When it comes to Chinese medicine practitioners, most people think of an elderly person with greying temples and a solemn countenance. However, sitting before me is Dr Tony Chua, a vibrant young man who looks just like any other fresh graduate.

Tony jokes that due to his young age, his medical expertise has been queried by patients. He simply laughs off these doubts and proves himself with his performance.

In secondary school, Tony was passionate about singing, drawing and photography, and the thought of taking up Chinese medicine as a career didn’t occur to him. He entered the profession purely by chance. “Knowing that I love helping people, my classmates suggested I enrol in HKBU’s Chinese medicine programme when I was about to pick a university major in Form 7. That’s how I added this subject to my shortlist of majors.” It was not until he joined the School’s summer camp and witnessed his seniors’ passion for Chinese medicine that his interest in this subject was aroused.

Nevertheless, Tony’s path towards a career as a Chinese medicine practitioner was not smooth at all. Despite his outstanding academic performance in school, he met his waterloo in the Hong Kong Advanced Level Examination as his English proficiency failed to meet the minimum requirement. The next year, he enrolled in an associate degree programme in Chinese medicine at The Chinese University of Hong Kong -- Tung Wah Group of Hospitals Community College as it was then known. That was his major turning point, where he could reconsolidate his foundation of English language and also got to know the inspiring Professor Jiang Yuanan. “I was moved by Professor Jiang’s determination and perseverance in practising Chinese medicine. Seeing that both he and his wife Dr Zhang Qingling were bent on coming to Hong Kong from Mainland China at all costs to pass on the inheritance of traditional Chinese medicine, I made up my mind to apply again to HKBU’s programme in Chinese medicine and became committed to follow and fulfil their goal of passing on Chinese medicine knowledge.”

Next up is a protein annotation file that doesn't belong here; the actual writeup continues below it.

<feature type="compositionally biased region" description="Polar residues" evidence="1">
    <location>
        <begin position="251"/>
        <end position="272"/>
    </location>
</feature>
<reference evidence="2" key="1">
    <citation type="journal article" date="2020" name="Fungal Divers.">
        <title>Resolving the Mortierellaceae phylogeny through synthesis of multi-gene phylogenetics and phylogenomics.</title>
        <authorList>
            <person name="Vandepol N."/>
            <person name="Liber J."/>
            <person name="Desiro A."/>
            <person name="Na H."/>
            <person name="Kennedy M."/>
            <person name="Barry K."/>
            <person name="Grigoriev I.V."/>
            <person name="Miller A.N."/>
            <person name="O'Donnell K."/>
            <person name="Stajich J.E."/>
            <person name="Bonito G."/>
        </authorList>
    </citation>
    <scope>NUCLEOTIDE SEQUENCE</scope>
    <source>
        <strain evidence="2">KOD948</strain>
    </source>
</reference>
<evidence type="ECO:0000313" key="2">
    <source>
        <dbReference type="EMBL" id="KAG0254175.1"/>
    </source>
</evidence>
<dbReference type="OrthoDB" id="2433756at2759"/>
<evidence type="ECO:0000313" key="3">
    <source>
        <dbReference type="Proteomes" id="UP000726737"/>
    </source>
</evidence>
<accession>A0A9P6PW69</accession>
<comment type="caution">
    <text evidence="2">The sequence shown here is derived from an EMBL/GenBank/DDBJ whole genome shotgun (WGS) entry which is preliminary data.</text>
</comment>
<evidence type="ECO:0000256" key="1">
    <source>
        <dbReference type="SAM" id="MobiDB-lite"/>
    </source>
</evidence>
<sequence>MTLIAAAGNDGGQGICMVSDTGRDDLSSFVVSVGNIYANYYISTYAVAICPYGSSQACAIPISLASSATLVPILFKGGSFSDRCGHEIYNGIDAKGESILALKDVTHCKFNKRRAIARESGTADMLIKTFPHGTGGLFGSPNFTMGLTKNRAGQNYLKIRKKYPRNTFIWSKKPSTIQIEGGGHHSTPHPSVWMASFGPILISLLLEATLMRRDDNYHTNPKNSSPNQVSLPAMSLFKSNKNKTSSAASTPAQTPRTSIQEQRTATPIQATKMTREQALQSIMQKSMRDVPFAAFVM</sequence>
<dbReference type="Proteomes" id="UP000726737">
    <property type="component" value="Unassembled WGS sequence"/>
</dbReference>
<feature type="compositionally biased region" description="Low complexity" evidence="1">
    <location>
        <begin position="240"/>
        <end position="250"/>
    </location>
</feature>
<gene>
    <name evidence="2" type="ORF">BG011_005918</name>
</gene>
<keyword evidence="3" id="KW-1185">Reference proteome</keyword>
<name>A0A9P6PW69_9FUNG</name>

Over the years, Tony worked hard to pursue further studies, equipping himself well with knowledge of both Chinese and Western medicine. He earned a PhD in Traditional Chinese Medicine and an MSc in Stroke and Clinical Neurosciences. He is also a registered Chinese chiropractor and hypnotherapist. He says, “I have always believed that for human beings, the body, mind and spirit are closely interconnected. All the subjects that I studied may seem unrelated, but they are in fact people-oriented and can complement one another.”

Since his days as a Chinese medicine student, Tony had already been conducting “free medical consultations” for his friends. He had also been a member of the Auxiliary Medical Service for over a decade, serving the public on the medical frontline and promoting collaboration between Chinese and Western medicine. In addition, he got a chance to learn martial arts, and was chosen to be an heir to his master’s Chinese medical expertise, inheriting Wong Fei-hung’s bone-setting skills.

With respect to Chinese medicine, Tony has his own principles. “I’ve been upholding the principle of using Chinese medicine as far as possible. What can be cured by Chinese medicine should not be treated with Western medicine. That’s my requirement for myself. As for patients, I consider their needs and budget before deciding whether to incorporate Western medicine into the treatment provided. When passing on knowledge, I believe that one should learn and understand the nature of traditional Chinese and Western medicine before combining both in clinical practice.”

Tony is now working at HKBU’s School of Chinese Medicine as a Technical Instructor, assisting teachers and pursuing his dream of teaching at the same time. He firmly believes that “a good medical practitioner can help dozens of patients while a great medical teacher hundreds or even thousands.”